“It’s showing that Democrats can join with Republicans to knock down unfair international barriers that discriminate against America’s middle class — barriers that for too long have prevented American workers from selling more of what they make, and American farmers from selling more of what they grow,” a confident Senate Majority Leader Mitch McConnell (R-Ky.) said ahead of the vote. “It’s demonstrating that both parties can work together to strengthen America’s national security at home and America’s leadership abroad, instead of simply ceding the future and one of the world’s fastest-growing regions to Chinese aggression.”
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The legislation would make it easier for the president to negotiate trade deals by preventing them from being amended by Congress. Its stiffest opposition came from members of Obama’s own party, who argue that pacts such as the 12-nation Trans-Pacific Partnership (TPP) currently being negotiated are bad deals for U.S. workers whose jobs move overseas.
This opposition led the White House to team up with congressional Republican leaders to hash out legislative strategies to get the fast-track bill through Congress.
House Democrats earlier this month sank the original plan to advance TPA by tying it to the reauthorization of a program, known as Trade Adjustment Assistance (TAA), that provides retraining and aid for workers who lose out when their jobs are moved overseas.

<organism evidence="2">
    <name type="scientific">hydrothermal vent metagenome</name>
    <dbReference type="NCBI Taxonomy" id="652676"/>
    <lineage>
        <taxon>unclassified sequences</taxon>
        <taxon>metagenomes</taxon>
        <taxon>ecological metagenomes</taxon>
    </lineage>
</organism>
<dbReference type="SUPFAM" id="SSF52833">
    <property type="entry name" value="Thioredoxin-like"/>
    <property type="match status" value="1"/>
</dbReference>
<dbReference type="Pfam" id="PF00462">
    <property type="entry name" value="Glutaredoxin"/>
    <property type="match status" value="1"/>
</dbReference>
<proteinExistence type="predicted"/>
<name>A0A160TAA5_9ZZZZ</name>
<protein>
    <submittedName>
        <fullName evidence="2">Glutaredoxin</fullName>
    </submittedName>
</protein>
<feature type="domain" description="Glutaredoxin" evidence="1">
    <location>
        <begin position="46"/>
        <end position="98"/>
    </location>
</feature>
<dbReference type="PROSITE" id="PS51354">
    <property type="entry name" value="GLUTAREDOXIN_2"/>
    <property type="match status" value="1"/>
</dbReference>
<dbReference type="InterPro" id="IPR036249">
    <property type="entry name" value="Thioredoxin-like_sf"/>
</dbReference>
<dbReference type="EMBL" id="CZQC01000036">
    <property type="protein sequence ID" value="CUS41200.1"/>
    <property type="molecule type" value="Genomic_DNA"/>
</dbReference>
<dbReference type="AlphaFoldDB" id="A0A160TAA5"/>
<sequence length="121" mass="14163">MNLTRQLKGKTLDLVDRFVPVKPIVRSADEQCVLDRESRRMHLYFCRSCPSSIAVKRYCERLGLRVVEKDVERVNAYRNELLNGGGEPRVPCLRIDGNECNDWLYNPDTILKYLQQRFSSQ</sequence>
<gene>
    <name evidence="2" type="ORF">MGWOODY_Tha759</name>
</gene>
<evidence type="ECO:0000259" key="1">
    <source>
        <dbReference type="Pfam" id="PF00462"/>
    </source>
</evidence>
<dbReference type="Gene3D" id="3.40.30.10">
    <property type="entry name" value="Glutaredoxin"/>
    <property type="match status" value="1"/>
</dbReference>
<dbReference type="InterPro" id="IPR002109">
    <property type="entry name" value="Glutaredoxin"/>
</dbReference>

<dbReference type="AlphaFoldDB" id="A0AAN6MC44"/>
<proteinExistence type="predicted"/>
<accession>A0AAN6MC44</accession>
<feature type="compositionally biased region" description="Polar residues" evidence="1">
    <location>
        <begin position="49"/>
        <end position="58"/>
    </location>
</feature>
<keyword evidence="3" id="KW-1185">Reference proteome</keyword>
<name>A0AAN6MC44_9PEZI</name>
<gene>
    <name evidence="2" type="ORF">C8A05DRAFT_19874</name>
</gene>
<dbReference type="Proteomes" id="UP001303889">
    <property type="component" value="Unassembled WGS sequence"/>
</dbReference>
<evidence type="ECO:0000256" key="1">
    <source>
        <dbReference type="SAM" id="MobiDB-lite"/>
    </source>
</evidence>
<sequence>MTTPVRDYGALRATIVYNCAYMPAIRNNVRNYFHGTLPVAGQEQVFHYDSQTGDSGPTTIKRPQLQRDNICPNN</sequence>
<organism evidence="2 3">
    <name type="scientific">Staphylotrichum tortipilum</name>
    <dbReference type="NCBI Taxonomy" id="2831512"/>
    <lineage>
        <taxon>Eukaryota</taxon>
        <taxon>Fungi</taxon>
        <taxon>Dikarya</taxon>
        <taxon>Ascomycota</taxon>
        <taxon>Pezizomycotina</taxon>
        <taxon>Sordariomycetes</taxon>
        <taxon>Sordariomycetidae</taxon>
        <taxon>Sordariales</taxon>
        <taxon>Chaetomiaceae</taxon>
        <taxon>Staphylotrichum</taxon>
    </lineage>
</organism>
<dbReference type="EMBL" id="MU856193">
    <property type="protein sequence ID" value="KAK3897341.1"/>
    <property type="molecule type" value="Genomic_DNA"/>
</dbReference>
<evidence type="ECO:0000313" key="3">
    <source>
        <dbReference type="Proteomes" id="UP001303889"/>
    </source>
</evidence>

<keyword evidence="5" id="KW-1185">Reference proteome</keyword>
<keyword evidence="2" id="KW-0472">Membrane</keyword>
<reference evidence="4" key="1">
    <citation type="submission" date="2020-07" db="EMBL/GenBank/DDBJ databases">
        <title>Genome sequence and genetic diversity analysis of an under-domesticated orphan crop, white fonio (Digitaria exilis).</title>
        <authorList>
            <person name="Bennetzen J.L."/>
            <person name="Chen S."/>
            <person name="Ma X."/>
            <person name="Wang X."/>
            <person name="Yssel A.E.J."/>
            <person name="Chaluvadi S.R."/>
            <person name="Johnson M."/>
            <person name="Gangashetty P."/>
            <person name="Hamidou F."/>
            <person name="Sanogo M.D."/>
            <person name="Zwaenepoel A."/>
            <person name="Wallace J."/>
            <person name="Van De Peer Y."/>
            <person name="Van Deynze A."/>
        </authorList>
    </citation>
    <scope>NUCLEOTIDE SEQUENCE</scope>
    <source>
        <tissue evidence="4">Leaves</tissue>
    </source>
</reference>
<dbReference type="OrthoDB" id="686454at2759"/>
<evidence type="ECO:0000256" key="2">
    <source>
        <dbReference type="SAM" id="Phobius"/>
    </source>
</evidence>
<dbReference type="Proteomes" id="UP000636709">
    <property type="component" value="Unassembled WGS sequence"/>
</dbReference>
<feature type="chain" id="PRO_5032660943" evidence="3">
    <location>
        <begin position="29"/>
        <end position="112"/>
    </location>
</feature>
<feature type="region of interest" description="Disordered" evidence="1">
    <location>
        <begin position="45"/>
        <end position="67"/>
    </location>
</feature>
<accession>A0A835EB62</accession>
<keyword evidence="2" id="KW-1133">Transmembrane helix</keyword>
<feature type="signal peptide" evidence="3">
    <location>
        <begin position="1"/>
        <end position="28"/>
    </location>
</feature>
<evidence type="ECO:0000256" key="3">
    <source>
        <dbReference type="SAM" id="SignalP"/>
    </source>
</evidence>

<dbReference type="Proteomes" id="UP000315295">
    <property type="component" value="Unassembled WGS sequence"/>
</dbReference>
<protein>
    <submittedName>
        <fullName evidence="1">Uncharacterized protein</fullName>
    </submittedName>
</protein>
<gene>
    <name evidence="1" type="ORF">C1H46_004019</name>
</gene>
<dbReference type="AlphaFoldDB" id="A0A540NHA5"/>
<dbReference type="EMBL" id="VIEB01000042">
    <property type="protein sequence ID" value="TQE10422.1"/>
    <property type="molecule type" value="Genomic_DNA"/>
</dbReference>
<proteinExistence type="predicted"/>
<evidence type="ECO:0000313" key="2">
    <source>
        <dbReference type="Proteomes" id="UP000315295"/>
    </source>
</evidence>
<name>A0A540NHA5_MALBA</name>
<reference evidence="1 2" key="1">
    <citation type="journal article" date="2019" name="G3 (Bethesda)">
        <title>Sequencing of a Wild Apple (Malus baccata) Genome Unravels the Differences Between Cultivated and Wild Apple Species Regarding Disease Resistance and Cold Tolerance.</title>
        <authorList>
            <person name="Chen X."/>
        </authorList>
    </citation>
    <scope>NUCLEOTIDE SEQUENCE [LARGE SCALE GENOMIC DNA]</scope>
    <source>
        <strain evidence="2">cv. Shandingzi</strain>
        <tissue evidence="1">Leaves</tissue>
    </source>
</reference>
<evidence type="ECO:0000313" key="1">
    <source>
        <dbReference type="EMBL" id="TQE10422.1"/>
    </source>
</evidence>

This led to the latest, and likely successful, strategy of separating the votes on fast-track and workers assistance.
The Senate will now vote to clear the TPA bill, probably on Wednesday, before moving to a vote on legislation containing the worker assistance program.
Ahead of Tuesday’s vote, some moderate Senate Democrats expressed skepticism about voting to advance the fast-track bill without TAA attached. Republican leaders successfully allayed those fears through what Sen. Ron Wyden (D-Ore.), the top Democrat on the Senate Finance Committee, called “round the clock” talks over the weekend.
Senators said they are confident that the path is clear for both TPA and TAA after Tuesday’s vote. Senate Finance Committee Chairman Orrin Hatch (R-Utah) told reporters he would vote for the worker retraining bill if that is what it takes to get it passed, even though he doesn’t support the program.
“We [Republicans] all think it is a dog but it’s going to pass; that’s our obligation to see that it passes,” he said.
Getting TPA through Congress has required an unusual level of trust between Democrats and Republicans in the House and Senate. Sen. John Cornyn (R-Tex.), a member of leadership, said he expects that this success could help generate goodwill to patch the Highway Trust Fund, which the Transportation Department says will encounter a shortfall before the end of the fiscal year on Sept. 30.
“I think it will reap benefits far beyond just this particular piece of legislation and help us get back to a better functioning senate,” he told reporters after the vote.
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